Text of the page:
Women bear brunt of coronavirus economic shutdown in UK and US

New data shows women and people who did not go to university are more likely to have lost work and earnings since mid-March.

  Chef in Soho, London.  Credit: Craig Whitehead

Women on both sides of the Atlantic are more likely to have lost their jobs or suffered a fall in earnings since the coronavirus pandemic took hold – even after accounting for differences in types of occupation, a new study suggests.

Economists from the universities of Cambridge, Oxford and Zurich have collected two waves of data in the UK and the US – the first toward the end of March and then again in the middle of April – from almost 15,000 people.

The second wave of data from mid-April suggests that – across gender, age and occupation – a total of 15% of the UK population have lost their jobs due to the economic impact of coronavirus. In the US it’s even higher: a total of 18%.

However, significantly higher rates of women and workers without a degree had experienced job loss or wage drops in the four weeks prior to questioning, compared to men and those with a university education.

In the UK, 13% of workers with a degree lost their job compared to 18% without a university education. In the US, the rate of job loss was 22% for those without a college degree compared to 15% of college-educated workers.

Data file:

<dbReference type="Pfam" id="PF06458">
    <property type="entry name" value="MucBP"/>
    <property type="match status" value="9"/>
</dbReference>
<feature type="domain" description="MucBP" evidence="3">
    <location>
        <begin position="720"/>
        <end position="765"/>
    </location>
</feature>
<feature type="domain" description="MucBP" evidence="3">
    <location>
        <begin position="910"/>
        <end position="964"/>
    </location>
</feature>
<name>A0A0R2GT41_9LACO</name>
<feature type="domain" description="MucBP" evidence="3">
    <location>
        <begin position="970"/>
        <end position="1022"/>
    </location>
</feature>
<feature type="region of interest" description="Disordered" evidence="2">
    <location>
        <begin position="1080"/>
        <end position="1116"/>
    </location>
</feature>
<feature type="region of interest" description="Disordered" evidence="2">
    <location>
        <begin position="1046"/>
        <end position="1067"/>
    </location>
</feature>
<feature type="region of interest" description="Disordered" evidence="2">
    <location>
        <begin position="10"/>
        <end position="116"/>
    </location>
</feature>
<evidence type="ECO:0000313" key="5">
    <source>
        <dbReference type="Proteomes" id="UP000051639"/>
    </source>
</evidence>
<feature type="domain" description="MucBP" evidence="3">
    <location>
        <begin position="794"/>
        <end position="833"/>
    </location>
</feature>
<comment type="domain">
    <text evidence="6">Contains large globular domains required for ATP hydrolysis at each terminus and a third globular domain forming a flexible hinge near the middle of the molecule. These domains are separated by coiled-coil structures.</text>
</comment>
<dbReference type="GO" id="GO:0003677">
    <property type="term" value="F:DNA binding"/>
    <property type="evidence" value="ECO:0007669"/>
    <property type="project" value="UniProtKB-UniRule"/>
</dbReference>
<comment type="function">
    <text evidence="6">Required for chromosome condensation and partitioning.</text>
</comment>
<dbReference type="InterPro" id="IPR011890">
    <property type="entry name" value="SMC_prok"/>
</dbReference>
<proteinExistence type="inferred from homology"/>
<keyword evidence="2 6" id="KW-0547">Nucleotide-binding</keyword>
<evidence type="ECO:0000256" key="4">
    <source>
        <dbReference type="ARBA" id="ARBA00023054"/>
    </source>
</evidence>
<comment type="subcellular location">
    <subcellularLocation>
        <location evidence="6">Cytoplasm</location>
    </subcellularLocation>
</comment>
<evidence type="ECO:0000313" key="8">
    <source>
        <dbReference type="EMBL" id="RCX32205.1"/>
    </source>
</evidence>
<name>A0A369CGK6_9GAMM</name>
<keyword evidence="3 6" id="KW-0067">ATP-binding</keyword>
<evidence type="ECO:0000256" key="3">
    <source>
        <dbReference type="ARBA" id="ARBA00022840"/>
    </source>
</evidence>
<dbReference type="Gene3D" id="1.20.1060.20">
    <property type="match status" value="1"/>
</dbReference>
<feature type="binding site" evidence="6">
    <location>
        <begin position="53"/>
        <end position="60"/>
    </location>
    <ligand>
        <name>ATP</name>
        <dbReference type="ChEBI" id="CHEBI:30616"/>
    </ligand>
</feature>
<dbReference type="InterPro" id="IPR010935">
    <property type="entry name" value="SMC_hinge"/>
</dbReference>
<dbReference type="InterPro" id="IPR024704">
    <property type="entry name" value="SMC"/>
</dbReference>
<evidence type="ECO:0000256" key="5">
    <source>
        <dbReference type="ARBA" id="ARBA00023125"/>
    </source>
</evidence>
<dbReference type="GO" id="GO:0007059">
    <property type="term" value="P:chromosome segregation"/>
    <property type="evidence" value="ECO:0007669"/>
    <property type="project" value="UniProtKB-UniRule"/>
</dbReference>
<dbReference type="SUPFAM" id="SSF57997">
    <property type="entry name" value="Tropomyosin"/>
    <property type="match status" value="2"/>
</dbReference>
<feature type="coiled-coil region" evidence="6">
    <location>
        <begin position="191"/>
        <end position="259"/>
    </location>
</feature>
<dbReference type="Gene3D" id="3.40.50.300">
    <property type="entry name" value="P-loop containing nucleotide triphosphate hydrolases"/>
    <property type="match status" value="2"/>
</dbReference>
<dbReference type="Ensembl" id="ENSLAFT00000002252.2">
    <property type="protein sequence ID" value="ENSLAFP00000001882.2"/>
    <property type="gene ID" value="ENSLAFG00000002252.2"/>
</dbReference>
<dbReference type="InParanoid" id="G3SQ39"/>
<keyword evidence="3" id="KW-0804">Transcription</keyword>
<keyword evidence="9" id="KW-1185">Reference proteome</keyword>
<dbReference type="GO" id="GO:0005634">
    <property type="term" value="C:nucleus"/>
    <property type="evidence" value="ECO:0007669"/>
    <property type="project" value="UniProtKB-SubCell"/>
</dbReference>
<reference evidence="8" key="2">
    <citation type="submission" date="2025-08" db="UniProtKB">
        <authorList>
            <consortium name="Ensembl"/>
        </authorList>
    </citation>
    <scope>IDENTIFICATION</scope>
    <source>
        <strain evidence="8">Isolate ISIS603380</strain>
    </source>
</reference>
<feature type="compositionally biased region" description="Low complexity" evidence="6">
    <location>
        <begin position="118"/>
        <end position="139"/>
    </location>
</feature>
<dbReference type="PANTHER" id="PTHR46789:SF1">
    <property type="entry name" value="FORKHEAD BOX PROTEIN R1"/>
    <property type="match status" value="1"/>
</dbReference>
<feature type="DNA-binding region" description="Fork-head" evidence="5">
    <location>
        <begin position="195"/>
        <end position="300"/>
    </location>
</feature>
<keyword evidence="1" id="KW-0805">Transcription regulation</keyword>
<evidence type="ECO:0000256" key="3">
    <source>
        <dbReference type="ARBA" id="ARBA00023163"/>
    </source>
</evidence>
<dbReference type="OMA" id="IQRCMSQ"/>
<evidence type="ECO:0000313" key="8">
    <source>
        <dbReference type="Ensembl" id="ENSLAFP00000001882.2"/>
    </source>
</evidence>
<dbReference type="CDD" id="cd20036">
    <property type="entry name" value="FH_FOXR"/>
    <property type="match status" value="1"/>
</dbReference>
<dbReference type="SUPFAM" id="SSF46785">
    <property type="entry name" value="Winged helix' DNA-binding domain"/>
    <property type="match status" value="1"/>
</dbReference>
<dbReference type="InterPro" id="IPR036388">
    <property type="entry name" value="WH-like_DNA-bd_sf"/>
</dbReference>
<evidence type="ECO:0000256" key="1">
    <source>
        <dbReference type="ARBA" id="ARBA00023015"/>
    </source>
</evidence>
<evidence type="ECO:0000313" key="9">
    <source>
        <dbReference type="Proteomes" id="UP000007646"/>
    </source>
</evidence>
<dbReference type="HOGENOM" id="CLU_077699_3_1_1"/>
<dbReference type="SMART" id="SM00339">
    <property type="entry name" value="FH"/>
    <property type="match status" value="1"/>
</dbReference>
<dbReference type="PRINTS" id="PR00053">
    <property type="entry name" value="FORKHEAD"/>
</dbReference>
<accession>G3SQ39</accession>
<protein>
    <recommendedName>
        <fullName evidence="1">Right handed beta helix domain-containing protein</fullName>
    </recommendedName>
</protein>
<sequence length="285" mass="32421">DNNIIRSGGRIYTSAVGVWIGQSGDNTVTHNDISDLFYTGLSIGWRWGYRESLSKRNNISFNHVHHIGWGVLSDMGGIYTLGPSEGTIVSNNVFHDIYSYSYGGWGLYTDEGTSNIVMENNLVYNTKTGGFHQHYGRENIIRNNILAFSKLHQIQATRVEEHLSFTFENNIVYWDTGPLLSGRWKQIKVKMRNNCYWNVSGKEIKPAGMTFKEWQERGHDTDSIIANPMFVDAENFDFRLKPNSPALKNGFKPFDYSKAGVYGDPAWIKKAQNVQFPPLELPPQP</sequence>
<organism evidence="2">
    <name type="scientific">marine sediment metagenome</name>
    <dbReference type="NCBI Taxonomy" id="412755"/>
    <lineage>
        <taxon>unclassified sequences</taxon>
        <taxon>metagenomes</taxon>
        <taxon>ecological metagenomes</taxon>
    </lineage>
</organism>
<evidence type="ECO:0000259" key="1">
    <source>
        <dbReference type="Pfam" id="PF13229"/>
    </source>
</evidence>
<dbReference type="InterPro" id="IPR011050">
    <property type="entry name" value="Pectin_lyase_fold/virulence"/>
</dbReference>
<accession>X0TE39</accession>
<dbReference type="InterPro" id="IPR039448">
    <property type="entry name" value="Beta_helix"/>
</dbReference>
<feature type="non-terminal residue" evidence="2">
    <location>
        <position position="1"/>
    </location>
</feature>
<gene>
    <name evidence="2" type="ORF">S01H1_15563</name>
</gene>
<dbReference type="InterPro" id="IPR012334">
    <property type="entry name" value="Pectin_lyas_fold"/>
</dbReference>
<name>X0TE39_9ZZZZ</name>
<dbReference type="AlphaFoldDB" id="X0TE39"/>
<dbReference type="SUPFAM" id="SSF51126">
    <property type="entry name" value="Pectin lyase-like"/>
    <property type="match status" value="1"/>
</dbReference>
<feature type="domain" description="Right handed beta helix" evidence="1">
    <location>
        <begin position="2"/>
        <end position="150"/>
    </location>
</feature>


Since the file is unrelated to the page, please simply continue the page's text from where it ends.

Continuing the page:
Women in the UK are four percentage points more likely to have lost their job than men, with 17% of women newly unemployed compared to 13% of men. The gap in the US was even wider: 21% of women compared to 14% of men. 

The researchers found that this gender gap in job loss due to coronavirus persisted even after controlling for education, occupation and regional location within each nation.

“We found that people without university degrees are more likely to be working in jobs with tasks that just can’t be done from home, making them more vulnerable to loss of employment,” said Dr Christopher Rauh, a report author from the University of Cambridge’s Faculty of Economics.  

“While we can fully explain the education gap for job loss probabilities by differences in the types of work, the same is simply not true for the gender gap we see in job loss,” he said.

Despite this, the survey study found that – on average across both countries – women are more optimistic than men about their chances of keeping their job going forward.

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Image:  Chef in Soho, London.

Credit: Craig Whitehead

Reproduced courtesy of the University of Cambridge

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